Cross-border: COVID-19 related home work does not affect the applicable social security system in the EU

By Pieter De Koster, Anton Aerts, Cecilia Lahaye, Guillaume Nolens, Jehan de Wasseige

08-2020

Under prevailing EU regulations [1], the mandatory national social security system (‘SSS’) applicable to a worker active in the EU [2] in cross-border situations is generally based on the (habitual) place of work. Due to COVID-19 measures, quite a number of workers have now been required or recommended to work from home, either for part of their working time or for their full working time.

This means that in such situations, the habitual place of work may de facto have changed dramatically in comparison to any pre- COVID-19 era. For instance, an employee usually occupied full time in Paris for an employer there, but having his residence in Brussels, may have been asked (and has continued) to work from his Belgian home either full time (e.g. since 16 March, the start of the lockdown) or for part of the week.

Applying the basic principles of such regulations, taking into account the effect of the home work would mean that the individual would become subject to a different SSS in many situations, including in both examples: working full-time from home in Brussels or for at least 25% (in his home country) would render the Belgian SSS applicable rather than the French SSS.

In the meantime, the Belgian social security authorities, alongside many of their EU colleagues (in France, Germany, Luxembourg and Denmark for instance), have taken the decision not to take into account the particular COVID-19 home work for these purposes. In other words, for purposes of applying the appropriate national SSS, the authorities have decided to make abstraction of the temporary change in working patterns and in particular the home working due to sanitary reasons. In the example, notwithstanding the home work from Brussels, the employee at stake would thus remain subject to French SSS. At this moment, it is unclear whether – but quite likely (and certainly recommendable) that – all member states will adopt the same administrative position on this issue.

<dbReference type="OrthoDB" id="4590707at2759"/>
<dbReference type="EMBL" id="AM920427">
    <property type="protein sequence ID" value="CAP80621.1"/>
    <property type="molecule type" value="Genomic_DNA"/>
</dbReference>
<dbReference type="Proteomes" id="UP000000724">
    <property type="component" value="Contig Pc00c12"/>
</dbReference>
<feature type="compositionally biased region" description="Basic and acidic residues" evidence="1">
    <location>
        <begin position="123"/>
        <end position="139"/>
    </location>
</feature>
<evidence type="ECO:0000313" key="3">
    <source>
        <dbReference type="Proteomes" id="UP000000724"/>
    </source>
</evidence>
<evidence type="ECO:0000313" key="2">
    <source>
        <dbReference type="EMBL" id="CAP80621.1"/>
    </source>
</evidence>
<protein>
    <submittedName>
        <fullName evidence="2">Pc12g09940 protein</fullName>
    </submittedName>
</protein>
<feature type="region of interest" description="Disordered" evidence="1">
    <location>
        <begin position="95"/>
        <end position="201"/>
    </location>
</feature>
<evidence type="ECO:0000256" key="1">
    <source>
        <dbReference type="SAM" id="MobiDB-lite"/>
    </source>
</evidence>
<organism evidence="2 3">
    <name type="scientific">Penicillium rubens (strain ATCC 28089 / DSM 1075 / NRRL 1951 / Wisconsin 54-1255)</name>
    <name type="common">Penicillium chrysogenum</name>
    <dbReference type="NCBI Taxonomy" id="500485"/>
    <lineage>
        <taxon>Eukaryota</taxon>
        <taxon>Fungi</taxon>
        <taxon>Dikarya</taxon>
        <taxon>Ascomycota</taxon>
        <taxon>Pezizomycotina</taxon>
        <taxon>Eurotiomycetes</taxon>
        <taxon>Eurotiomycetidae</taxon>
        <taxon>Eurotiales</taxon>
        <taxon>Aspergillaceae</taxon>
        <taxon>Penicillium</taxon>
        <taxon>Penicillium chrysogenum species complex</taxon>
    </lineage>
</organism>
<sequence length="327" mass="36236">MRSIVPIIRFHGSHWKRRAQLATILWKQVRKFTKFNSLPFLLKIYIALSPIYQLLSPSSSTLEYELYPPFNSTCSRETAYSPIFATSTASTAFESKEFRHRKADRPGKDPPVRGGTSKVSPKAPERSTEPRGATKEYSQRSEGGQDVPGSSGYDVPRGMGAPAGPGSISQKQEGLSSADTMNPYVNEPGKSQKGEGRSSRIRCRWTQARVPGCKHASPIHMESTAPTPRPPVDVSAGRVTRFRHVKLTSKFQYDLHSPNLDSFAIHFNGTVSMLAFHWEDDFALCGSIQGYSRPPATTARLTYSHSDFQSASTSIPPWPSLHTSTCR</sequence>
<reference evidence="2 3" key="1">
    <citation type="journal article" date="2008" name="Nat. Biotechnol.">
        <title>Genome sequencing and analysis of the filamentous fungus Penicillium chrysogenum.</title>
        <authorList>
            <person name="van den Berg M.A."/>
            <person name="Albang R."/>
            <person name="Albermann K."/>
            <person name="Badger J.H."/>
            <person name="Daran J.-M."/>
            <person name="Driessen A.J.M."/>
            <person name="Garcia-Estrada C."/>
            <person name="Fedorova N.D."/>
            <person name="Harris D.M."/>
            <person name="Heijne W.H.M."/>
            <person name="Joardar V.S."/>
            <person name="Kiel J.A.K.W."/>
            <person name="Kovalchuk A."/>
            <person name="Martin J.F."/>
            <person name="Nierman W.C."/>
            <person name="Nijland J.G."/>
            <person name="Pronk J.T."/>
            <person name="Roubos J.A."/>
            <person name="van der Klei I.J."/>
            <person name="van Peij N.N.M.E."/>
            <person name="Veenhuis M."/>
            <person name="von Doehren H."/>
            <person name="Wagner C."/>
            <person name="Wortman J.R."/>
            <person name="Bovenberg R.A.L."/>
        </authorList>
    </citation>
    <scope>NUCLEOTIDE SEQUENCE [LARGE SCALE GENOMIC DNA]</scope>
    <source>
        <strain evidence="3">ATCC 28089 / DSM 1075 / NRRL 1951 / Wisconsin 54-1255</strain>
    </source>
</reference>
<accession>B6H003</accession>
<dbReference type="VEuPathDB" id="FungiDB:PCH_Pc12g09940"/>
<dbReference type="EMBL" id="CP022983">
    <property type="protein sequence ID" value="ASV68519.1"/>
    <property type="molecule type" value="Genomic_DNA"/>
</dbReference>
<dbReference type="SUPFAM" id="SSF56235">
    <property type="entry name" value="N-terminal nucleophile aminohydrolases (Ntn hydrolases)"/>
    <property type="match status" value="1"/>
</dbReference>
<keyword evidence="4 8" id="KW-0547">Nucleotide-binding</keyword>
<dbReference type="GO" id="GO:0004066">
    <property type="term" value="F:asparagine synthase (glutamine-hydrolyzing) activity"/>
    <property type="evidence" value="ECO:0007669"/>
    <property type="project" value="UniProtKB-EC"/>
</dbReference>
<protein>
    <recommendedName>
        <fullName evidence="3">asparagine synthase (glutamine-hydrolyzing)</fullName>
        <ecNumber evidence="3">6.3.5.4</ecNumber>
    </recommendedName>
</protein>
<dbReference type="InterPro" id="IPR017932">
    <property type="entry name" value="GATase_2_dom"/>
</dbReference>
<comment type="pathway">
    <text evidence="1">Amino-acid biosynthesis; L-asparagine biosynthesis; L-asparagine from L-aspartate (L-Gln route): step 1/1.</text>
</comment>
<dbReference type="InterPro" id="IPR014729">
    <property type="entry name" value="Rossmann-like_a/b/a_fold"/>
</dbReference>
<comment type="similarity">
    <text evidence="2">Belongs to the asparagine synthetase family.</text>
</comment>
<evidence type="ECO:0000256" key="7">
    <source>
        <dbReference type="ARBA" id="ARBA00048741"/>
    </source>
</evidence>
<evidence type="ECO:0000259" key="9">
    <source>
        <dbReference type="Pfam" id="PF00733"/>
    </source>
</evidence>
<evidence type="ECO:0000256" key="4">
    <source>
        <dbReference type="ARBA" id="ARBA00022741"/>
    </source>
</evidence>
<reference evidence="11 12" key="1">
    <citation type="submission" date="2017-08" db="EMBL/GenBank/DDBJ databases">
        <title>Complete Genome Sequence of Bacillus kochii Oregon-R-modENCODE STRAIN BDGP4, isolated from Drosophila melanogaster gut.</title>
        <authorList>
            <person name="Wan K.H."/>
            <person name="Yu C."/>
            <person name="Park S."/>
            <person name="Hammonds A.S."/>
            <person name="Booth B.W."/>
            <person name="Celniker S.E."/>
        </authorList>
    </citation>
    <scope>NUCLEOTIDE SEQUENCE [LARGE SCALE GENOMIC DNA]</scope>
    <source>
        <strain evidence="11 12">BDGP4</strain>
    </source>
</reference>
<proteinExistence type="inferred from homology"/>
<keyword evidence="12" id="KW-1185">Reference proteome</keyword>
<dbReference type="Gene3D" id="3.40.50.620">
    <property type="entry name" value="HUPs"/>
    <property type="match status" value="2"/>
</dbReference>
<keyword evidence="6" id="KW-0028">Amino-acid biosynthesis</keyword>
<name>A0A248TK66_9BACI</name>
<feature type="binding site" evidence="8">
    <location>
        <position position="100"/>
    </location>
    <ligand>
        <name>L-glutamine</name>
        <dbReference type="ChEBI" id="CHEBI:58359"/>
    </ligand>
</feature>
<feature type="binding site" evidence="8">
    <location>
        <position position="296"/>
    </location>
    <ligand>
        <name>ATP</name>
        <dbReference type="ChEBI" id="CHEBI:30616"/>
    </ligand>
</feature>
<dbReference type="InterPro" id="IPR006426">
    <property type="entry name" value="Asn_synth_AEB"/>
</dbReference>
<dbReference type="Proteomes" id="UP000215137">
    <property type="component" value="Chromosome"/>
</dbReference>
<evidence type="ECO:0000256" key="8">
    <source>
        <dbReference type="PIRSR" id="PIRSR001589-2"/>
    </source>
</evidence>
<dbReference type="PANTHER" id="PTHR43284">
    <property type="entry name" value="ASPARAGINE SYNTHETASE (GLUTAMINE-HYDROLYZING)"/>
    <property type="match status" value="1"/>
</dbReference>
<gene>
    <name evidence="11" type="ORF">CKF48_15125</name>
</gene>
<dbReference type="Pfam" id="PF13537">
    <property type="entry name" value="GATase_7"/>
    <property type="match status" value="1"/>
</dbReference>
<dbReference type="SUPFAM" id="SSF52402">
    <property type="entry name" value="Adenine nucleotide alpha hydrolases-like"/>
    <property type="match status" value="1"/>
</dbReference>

This administrative approach remains in effect as long as the home work is COVID-19 related or based on mandatory working patterns in the respective member states. For Belgium, the administrative decision is valid until the end of 2020. In itself, this may raise a number of practical difficulties, not in the least because there is no EU-wide decision-making process nor coordination of what is a mandatory/recommended COVID-19 related home work pattern. In other words, as is the case already today, some member states impose home work (sometimes even for specific parts of their territory, such as the Antwerp province in Belgium), whilst for others only recommendations or suggestions are in place. Also, as the ‘new normal’ pattern of work will definitely include a far wider spread of home work in the business community, until when will home work be ‘COVID-19 related’ and from when will home work become a free and deliberate work organisation strategy of companies?

These and other issues may have desired (and sometimes undesired) effects of shifting the applicable mandatory SSS from one member state to another, with all consequences in terms of coverage, cost, funding, protection and benefits. Companies with staff operating on a cross-border basis would therefore be well advised to (i) check if and how current COVID-19 related home work patterns might in theory affect the applicable SSS (bearing in mind the administrative position taken), (ii) examine and assess to what extent the continued use of home work (beyond the current COVID-19 situation) may affect the applicable SSS, including effects on labour cost, social protection and benefits, and (ii) finally make a cost-benefit analysis of such potential change of applicable SSS for all parties involved (employer cost vs employee benefits).

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As the current COVID-19 situation has fundamentally changed the way we work, this will clearly have an impact beyond the current crisis. Concepts like 'locus of employment' which have a key significance for employment, social security and tax laws will have a different and far more sophisticated content. The scope of required reform and amendment to regulations at EU and bilateral level will therefore be immense.
We will come back to these wider issues in due course.


[1] EU Regulations 883/2004 and 987/2009 on the co-ordination of social security systems.

[2] Including the European Economic Area and Switzerland.